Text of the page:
Public and Private in 18th-Century Hospitals

Maria Sjöberg, University of Gothenburg

The paper will analyze the tension between private and public within so-called public institutions. The formally employed were few and initially the healthcare provided was solely in the hands of male physicians, who at the same time also ran a private practice. However, donation documents, verifications, minutes, and annual reports show that matters of daily upkeep and basic medical supplies involved several private actors, men and women sold goods and services on contracts. Thus, hospitals embrace a medical market at the same time they housed private residences. The few beds, intended for poor sick, suggest that the hospitals would also fulfil other functions, teaching and developing new treatment methods. This is possible to trace in preserved patient journals in which the diagnoses, treatments, where the patients came from and what their pecuniary status was, etc., are to some extent noted. Thus, the first hospitals were a mixture of private and public interests and actors.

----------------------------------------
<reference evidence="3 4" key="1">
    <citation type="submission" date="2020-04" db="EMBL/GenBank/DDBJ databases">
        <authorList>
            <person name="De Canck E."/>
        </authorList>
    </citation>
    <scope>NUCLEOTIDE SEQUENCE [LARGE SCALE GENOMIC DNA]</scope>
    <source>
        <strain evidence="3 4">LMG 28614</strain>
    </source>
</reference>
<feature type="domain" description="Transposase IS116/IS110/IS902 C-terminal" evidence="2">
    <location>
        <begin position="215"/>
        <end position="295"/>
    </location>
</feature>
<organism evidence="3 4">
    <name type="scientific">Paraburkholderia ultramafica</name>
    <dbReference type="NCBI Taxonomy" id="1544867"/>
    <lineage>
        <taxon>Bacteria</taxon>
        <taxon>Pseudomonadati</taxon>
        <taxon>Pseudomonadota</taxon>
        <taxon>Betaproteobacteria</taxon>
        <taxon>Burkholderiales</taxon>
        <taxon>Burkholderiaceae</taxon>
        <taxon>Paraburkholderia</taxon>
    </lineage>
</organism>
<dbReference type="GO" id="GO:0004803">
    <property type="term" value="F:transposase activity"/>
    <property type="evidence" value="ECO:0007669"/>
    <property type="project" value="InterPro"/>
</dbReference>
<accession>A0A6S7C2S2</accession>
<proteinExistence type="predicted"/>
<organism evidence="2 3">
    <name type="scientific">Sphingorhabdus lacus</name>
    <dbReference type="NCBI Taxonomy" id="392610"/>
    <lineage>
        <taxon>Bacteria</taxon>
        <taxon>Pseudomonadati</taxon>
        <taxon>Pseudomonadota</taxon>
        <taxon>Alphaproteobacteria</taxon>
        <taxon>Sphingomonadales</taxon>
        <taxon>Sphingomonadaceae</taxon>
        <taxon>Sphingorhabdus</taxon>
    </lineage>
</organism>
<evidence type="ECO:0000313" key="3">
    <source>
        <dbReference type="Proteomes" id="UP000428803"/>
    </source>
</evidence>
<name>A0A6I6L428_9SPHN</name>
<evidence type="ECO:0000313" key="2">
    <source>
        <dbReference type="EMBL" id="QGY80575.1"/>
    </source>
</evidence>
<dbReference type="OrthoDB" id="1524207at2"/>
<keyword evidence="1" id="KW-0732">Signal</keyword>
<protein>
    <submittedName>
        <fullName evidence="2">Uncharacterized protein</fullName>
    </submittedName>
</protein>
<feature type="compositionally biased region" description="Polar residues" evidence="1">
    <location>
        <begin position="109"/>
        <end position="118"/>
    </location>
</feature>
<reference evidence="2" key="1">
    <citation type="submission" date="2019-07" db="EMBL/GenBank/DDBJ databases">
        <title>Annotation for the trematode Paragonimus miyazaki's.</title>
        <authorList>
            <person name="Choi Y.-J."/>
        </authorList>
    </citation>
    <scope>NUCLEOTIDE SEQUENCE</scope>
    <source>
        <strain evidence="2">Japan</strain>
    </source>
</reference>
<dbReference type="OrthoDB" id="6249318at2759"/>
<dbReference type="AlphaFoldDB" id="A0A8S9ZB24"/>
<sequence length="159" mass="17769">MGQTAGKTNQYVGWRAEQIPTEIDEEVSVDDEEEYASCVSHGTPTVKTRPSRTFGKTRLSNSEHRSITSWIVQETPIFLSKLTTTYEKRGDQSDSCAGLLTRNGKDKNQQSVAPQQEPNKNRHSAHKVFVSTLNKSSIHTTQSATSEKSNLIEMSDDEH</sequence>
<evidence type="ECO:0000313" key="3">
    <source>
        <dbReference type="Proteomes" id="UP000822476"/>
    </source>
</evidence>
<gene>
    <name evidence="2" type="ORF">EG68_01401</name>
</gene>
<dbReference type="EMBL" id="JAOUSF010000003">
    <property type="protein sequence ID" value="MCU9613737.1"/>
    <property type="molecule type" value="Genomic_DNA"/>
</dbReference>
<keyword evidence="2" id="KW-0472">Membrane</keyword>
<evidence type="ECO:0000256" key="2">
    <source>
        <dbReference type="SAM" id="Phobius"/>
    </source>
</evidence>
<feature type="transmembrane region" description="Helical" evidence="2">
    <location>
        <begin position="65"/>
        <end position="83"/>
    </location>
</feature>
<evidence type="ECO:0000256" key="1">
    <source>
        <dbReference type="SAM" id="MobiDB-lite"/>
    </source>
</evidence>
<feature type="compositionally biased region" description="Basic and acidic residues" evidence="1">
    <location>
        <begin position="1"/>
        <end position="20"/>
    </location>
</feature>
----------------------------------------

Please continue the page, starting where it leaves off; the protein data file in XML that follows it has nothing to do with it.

No extended abstract or paper available

 Presented in Session 75. Health in Institutional Settings